Tuesday, May 11, 2010
When we moved from city to city, there was only one being who could adapt more quickly than I, and that would be Heidi -- our steady succession of schnauzers, Heidi 1, Heidi 2, and Heidi 3. As in, The Heidi is dead, long live The Heidi.
To an untrained eye, the only thing that distinguished our first dog from the next and the next was size. Only now, in the relative calm after the storm of childhood Heidis, do I realize I loved H 1 much more than the reincarnations. She had moxie, leadership qualities, and a terrible temper. Lifting her meant puncture wounds to the hands, but we risked it anyway to hug and squeeze her until nothing remained but a puff of gray fury. She led her gang of neighborhood dogs onto the freeway one day and, well, that was our first taste of loss. And it tasted every bit as bad then as it does now – worse even, because we were in the single digits and didn’t drink gin.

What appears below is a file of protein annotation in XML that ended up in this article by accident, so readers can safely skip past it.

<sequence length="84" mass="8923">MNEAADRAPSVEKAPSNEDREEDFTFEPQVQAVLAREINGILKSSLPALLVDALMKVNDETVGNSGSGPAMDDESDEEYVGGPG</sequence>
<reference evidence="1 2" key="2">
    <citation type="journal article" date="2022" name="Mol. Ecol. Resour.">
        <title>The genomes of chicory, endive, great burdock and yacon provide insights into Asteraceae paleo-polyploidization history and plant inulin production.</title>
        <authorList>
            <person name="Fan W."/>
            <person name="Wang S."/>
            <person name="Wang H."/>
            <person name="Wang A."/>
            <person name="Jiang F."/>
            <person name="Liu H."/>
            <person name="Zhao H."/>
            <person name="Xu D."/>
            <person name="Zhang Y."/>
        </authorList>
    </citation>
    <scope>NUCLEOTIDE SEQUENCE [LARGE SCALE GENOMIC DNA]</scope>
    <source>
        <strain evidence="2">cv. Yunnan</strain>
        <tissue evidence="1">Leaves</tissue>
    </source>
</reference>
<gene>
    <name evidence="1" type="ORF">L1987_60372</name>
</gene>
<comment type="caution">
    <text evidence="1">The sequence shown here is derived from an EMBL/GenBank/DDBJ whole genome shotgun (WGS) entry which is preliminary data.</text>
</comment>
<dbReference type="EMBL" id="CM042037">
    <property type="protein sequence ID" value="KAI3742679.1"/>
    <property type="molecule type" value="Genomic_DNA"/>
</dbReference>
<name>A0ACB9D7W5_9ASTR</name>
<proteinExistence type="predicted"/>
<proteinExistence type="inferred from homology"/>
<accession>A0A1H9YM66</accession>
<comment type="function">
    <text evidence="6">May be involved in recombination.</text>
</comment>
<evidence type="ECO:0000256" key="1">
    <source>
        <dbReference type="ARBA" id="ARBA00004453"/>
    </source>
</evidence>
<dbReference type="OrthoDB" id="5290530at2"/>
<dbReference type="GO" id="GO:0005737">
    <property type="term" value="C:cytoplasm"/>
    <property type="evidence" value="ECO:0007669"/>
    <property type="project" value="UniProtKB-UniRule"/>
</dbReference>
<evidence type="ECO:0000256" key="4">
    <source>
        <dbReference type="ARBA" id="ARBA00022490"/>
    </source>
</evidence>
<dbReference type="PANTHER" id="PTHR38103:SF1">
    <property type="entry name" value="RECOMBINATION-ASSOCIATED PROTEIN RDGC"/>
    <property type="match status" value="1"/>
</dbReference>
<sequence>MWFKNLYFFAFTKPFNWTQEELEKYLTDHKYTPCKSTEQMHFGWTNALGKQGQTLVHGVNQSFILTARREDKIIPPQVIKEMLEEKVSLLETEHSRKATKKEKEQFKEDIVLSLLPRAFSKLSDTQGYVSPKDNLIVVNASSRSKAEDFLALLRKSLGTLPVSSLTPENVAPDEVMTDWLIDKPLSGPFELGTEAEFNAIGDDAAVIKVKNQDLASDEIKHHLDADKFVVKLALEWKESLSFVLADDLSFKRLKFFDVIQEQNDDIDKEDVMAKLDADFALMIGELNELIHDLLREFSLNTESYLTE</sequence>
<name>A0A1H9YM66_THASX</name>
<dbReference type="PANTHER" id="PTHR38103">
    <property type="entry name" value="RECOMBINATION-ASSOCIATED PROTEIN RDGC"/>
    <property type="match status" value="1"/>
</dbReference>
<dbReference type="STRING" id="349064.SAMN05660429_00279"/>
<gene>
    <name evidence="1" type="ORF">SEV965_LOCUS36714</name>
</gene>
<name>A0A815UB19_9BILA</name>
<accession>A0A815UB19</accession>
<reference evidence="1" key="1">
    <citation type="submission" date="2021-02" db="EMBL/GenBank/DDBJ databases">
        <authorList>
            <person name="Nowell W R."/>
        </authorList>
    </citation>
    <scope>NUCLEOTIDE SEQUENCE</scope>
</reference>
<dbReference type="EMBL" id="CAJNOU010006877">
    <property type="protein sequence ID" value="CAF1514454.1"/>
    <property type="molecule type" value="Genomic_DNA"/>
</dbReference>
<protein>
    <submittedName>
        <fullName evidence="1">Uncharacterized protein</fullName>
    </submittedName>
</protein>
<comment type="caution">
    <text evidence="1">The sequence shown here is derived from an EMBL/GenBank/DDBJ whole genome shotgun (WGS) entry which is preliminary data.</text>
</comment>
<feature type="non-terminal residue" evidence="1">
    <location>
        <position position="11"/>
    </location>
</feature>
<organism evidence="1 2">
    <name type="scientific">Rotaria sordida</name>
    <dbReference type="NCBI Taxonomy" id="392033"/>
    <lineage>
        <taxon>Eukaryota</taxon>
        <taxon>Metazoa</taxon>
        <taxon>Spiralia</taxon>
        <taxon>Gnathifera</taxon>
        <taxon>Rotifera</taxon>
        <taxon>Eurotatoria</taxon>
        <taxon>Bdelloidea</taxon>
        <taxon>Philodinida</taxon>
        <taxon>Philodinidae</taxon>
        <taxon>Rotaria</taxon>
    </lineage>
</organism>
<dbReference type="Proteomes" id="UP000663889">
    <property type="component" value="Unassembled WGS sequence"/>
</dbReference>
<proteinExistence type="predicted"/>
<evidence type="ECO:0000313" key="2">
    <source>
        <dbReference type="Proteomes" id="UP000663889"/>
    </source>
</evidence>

But loss meant replacement, holes must be filled. We learned to mourn quickly, before the next Heidi took office. Sadness hurts, and we were not above distraction.
While Heidi 1 was Daddy’s girl, the second Heidi knew Mom presented her best chance for survival. Heidi2 was smart; she lasted three times longer than H1. She was smaller too; in fact, each successive Heidi shrunk a little.
Then came Heidi 3, a tiny gray tramp of the first water.
Heidi 3 loved it when we changed houses, because new houses meant carpenters and carpenters meant lunch. Heidi would troll a neighborhood, looking for construction sites and big burly men who knew their way around a Twinkie. She taught herself to sit and beg and speak and anything else that would please a group of 200-pound men. Once she hurt herself, probably leaping for a bit of candy, and a giant carried her back to our house with tears in his eyes; she lay like a sad raisin in the palm of his hand. On that day, we came this close to a Heidi 4.
My mother died when I was in my 30’s, and of course we all mourned. Personally, though, given my practice in the art of transition, I welcomed distraction. It wasn’t until my dad died that the eternal loss aspect of death raised its ugly specter. And once I entertained that thought, all the Heidis came home to roost.